In the early part of the trip, daytime temperatures were frequently as high as 80 degrees, but this was an unusually warm summer. More typical might be 50s or 60s during the day, and near freezing at night. We had very little rain. Annual precipitation is said to be only 10-20 inches in this region. The rain usually came in the form of showers accompanied by wind, so we seldom paddled in the rain but were usually in our tents. The prevailing wind is northwest.

We used the 8-mile per inch Dept. of Mines and Technical Surveys maps. These were adequate, but lack of detail made navigation difficult in some places. We also had a few of the new 4-mile per inch series. These were far superior.

This is a slightly revised and edited version of my original 1966 report, made by scanning a faint copy with OCR and then making numerous corrections. Obviously much of the information is obsolete. Furthermore, I wonder why I included so much minute detail. How many canoeing parties would need it, or even want it? Consider it then just a bit of superfluity, perhaps a carryover from my days of compiling river guides. For a more lyric account, see my Black Spruce Journals, one-quarter of which is devoted to this grand adventure.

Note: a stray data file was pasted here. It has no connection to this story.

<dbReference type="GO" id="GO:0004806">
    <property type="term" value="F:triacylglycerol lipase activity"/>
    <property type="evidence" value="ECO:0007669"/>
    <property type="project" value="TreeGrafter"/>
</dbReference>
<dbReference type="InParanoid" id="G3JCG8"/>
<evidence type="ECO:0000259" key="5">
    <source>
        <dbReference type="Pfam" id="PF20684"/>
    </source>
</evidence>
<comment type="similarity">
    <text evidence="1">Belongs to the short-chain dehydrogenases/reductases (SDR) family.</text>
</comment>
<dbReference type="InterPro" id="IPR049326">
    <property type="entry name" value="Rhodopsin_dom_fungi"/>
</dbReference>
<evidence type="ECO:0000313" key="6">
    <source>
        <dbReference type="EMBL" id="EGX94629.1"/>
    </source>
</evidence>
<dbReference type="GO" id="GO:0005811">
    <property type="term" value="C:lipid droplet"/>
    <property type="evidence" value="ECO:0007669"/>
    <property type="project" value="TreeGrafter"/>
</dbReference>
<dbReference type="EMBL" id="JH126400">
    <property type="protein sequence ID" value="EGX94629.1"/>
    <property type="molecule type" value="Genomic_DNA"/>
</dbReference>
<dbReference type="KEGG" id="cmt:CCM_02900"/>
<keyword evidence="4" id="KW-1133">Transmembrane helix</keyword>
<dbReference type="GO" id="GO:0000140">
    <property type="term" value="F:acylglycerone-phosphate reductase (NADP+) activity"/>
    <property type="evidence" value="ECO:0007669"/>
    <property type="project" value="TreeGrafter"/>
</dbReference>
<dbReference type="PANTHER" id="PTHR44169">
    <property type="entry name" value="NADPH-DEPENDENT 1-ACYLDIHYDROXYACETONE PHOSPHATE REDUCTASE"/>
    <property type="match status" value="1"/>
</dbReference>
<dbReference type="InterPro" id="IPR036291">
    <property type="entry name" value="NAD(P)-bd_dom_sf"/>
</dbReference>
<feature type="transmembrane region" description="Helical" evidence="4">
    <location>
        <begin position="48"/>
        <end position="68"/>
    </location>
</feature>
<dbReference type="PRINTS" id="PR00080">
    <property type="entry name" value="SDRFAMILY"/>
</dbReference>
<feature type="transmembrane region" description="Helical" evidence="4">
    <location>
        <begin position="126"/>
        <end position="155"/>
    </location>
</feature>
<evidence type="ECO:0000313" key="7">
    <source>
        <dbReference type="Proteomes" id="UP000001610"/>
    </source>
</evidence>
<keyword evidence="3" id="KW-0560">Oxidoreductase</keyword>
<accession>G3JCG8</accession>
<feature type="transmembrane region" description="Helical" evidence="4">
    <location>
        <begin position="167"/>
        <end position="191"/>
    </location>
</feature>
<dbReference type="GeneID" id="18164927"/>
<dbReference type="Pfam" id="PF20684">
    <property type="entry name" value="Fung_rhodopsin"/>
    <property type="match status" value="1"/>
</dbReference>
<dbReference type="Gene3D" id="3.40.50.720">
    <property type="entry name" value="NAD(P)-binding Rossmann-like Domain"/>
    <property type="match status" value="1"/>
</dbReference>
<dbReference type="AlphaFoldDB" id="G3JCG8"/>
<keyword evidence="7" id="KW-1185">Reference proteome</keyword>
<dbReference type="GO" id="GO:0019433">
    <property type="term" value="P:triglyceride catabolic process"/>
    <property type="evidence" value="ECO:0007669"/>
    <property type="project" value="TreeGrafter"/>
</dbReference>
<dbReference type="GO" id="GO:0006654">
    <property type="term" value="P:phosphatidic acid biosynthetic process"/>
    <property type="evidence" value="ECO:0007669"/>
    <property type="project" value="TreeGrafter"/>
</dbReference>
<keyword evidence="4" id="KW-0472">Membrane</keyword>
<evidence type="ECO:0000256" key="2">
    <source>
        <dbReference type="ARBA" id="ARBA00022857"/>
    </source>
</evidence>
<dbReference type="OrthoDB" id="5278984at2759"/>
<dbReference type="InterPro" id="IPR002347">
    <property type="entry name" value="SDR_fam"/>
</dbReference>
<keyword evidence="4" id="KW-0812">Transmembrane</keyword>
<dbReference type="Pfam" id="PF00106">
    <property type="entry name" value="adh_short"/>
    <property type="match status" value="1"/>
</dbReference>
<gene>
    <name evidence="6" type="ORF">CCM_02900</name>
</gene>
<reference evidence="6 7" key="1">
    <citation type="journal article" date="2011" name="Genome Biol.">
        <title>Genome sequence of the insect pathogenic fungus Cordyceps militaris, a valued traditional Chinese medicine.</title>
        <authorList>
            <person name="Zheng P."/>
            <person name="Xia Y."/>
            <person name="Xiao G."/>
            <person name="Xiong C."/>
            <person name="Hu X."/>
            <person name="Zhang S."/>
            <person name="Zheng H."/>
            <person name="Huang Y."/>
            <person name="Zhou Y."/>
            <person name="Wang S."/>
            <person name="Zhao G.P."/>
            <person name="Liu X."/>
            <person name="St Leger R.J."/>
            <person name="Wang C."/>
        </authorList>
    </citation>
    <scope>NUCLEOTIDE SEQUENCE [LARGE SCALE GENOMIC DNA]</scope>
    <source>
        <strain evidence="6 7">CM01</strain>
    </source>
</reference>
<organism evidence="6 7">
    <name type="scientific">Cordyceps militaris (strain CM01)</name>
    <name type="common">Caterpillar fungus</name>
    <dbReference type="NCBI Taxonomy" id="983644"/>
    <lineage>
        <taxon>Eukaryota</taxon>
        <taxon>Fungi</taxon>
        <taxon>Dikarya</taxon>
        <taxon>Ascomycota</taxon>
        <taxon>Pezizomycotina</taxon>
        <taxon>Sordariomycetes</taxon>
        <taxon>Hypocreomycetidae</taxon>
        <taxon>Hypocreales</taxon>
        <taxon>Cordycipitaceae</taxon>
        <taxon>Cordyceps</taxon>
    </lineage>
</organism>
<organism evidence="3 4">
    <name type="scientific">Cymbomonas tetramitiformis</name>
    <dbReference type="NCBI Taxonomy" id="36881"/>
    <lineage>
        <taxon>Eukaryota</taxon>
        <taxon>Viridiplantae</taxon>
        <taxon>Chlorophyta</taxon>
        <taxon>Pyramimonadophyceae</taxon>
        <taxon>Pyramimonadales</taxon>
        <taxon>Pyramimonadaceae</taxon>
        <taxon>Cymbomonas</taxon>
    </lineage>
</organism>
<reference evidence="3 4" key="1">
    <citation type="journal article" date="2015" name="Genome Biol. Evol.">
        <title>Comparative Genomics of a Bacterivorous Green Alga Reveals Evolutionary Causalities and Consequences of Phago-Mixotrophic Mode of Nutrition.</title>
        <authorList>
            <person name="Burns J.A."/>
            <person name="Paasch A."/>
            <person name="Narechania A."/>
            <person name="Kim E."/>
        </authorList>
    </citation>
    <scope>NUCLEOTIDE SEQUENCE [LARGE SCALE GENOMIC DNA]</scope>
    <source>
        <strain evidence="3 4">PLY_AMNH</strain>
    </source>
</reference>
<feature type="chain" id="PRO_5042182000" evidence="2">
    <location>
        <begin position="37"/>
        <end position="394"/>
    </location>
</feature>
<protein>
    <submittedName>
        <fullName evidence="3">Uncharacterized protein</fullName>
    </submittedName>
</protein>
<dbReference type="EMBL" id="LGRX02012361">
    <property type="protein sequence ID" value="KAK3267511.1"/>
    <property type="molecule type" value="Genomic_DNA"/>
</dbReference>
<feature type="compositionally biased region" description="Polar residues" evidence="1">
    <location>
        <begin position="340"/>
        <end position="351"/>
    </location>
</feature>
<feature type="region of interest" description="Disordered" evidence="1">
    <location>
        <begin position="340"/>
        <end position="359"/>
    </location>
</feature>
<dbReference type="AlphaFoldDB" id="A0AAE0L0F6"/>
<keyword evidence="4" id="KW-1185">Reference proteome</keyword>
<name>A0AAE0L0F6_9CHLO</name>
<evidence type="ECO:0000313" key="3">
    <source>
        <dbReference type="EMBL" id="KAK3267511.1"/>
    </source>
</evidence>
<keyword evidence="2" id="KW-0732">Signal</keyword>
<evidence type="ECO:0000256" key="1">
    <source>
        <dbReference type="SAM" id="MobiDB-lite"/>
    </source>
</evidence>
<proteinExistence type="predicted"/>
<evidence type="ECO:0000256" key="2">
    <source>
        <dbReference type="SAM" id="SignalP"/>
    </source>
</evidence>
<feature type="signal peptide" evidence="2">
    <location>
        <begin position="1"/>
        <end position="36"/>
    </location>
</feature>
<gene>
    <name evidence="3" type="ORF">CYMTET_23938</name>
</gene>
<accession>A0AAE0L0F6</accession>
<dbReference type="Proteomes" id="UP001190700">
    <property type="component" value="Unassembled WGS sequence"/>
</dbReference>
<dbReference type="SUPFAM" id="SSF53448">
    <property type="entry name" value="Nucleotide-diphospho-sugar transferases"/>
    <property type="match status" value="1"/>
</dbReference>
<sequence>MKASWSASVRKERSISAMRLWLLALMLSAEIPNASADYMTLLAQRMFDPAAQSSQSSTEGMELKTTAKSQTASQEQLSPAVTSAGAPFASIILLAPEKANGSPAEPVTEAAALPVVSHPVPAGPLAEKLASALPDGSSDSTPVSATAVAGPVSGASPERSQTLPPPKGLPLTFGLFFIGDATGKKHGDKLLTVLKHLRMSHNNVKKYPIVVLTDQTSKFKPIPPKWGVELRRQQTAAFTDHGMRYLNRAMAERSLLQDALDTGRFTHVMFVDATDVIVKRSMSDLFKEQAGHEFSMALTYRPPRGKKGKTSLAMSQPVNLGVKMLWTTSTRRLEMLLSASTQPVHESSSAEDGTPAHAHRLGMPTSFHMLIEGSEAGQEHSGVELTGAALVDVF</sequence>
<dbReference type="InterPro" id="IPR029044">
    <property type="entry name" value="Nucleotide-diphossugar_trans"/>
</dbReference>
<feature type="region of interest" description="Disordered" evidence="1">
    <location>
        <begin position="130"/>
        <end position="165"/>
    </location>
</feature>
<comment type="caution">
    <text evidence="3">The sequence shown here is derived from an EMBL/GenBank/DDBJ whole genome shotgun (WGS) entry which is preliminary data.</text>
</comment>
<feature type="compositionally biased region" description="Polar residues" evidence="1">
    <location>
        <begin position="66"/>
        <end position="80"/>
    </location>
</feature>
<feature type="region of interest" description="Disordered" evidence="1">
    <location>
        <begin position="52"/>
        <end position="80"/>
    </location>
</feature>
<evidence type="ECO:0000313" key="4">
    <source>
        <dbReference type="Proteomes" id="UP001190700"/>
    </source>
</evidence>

Stewart Coffin, April 2008

Other transcribed reports now available:
Timber Lake, 1962
Dumoine River, 1962
Riv. du Chef, 1963
Chibougamau, 1964
George River, 1967
Kipawa-Dumoine, 1979
Romaine River, 1980
Ste. Marguerite River, 1981
Ugjoktok River, 1982

Maps Required
Topo Maps (1:50,000): 
55M12, 55M13, 55M14; 56D3, 56D4, 56D5; 65C12, 65C13, 65C14; 65D2?, 65D3?, 65D6, 65D7, 65D8, 65D9; 65F2, 65F3, 65F7, 65F10, 65F15; 65I13; 65J1, 65J2, 65J3, 65J4, 65J5, 65J6, 65J7, 65J8, 65J9, 65J16; 65K1, 65K2, 65K7 (corner), 65K8; 65P3, 65P4, 65P6, 65P9, 65P10, 65P11; 66A1, 66A8.
Other
Special Comments: 

Editor’s note:

This is one of ten trip reports kindly provided by Stewart Coffin; he retains copyright to them. His book Black Spruce Journals (Heron Press, 2007) provides further information on these routes; contact information is given in the Comment attached to his George River report (Routes / Quebec / Northern).

Thanks to Stewart for the hard work in preparing this report and for sharing it with the CCR community.

Comments:
The first part of the trip lies within the Northwest Territories but it seems pointless to cross-list it there.
I found the route between Snowbird and Kasba Lakes unclear.

Allan Jacobs, CCR Routes Coordinator